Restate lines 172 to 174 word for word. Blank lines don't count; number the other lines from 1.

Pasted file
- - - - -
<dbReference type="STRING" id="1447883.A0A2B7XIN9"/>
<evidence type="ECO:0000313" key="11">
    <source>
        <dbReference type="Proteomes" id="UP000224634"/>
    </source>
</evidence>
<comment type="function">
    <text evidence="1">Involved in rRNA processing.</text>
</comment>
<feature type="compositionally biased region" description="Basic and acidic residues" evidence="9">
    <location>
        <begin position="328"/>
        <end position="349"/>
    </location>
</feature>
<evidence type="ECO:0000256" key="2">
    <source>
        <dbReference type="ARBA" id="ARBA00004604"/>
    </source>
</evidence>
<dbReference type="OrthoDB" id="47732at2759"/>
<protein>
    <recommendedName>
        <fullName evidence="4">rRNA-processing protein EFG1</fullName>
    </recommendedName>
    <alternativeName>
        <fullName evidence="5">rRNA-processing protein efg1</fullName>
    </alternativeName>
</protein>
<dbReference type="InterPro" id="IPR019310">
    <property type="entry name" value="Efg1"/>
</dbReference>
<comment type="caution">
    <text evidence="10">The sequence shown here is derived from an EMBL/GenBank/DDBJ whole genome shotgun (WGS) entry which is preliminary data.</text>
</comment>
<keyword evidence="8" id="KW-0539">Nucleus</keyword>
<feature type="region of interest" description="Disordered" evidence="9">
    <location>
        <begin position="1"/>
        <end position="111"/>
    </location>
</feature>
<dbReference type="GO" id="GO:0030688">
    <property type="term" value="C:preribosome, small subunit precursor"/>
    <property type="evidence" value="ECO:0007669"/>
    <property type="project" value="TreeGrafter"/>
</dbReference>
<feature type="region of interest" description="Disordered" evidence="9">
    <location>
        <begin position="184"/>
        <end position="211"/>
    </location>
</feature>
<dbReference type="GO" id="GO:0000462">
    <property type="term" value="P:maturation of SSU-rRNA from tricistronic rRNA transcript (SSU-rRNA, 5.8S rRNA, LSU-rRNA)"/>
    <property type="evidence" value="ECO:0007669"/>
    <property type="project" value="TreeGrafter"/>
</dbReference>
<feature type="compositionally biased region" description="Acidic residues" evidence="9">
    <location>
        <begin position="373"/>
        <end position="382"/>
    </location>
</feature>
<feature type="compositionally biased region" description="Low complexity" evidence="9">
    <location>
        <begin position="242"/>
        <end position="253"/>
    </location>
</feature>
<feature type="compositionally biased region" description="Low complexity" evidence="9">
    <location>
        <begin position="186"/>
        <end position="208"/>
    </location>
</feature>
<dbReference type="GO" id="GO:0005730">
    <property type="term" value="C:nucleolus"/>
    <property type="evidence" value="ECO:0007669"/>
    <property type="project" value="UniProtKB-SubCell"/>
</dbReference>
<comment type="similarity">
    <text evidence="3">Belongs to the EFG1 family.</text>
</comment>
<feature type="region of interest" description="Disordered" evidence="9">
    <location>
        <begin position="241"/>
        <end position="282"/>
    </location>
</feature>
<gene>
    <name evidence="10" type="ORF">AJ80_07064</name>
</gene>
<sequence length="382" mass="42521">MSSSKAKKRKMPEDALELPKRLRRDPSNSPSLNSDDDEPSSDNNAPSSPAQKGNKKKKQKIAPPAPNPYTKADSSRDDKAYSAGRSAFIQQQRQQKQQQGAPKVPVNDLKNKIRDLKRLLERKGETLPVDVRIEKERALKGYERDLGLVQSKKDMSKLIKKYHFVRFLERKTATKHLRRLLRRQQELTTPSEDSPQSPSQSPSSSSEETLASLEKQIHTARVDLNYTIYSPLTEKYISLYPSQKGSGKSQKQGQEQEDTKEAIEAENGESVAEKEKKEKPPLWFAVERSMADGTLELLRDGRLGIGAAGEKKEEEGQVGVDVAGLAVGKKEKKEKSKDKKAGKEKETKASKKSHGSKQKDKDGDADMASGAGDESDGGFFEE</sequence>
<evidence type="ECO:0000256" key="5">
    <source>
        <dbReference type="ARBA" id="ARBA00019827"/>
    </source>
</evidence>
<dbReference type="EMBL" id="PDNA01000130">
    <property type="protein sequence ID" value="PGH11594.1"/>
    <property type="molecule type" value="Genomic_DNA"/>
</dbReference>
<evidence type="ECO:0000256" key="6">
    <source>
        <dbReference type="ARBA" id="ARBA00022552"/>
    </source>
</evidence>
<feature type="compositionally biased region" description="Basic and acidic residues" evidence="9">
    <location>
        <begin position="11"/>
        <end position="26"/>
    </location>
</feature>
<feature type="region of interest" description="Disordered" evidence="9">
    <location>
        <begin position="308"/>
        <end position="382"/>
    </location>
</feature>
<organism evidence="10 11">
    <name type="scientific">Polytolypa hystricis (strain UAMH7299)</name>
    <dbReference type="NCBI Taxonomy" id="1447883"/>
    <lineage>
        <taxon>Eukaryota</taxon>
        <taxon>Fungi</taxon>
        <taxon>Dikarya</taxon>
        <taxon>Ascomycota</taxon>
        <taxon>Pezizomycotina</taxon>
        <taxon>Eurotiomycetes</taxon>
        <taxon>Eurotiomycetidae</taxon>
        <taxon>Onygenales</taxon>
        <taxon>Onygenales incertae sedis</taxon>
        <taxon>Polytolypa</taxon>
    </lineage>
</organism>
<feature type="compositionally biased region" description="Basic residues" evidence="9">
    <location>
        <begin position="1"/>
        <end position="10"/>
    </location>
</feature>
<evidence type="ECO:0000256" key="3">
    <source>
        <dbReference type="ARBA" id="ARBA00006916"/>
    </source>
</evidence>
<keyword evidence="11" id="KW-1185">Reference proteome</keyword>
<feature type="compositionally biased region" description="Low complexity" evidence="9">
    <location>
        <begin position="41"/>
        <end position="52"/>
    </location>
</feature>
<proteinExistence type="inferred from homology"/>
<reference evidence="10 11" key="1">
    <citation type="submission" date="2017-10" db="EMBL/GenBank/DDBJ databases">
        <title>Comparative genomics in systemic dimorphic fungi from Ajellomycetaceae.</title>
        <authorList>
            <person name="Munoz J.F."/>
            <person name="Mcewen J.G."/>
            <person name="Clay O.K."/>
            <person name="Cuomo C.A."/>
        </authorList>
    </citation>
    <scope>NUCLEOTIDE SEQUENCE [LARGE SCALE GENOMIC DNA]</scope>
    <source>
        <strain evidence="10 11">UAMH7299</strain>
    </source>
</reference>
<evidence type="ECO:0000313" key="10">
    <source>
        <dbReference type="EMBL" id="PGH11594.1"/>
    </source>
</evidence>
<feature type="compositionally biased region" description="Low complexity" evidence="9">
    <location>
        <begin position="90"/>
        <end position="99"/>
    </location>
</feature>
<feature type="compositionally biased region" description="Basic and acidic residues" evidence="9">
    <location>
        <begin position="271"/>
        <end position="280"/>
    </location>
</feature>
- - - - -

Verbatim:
    <source>
        <dbReference type="EMBL" id="PGH11594.1"/>
    </source>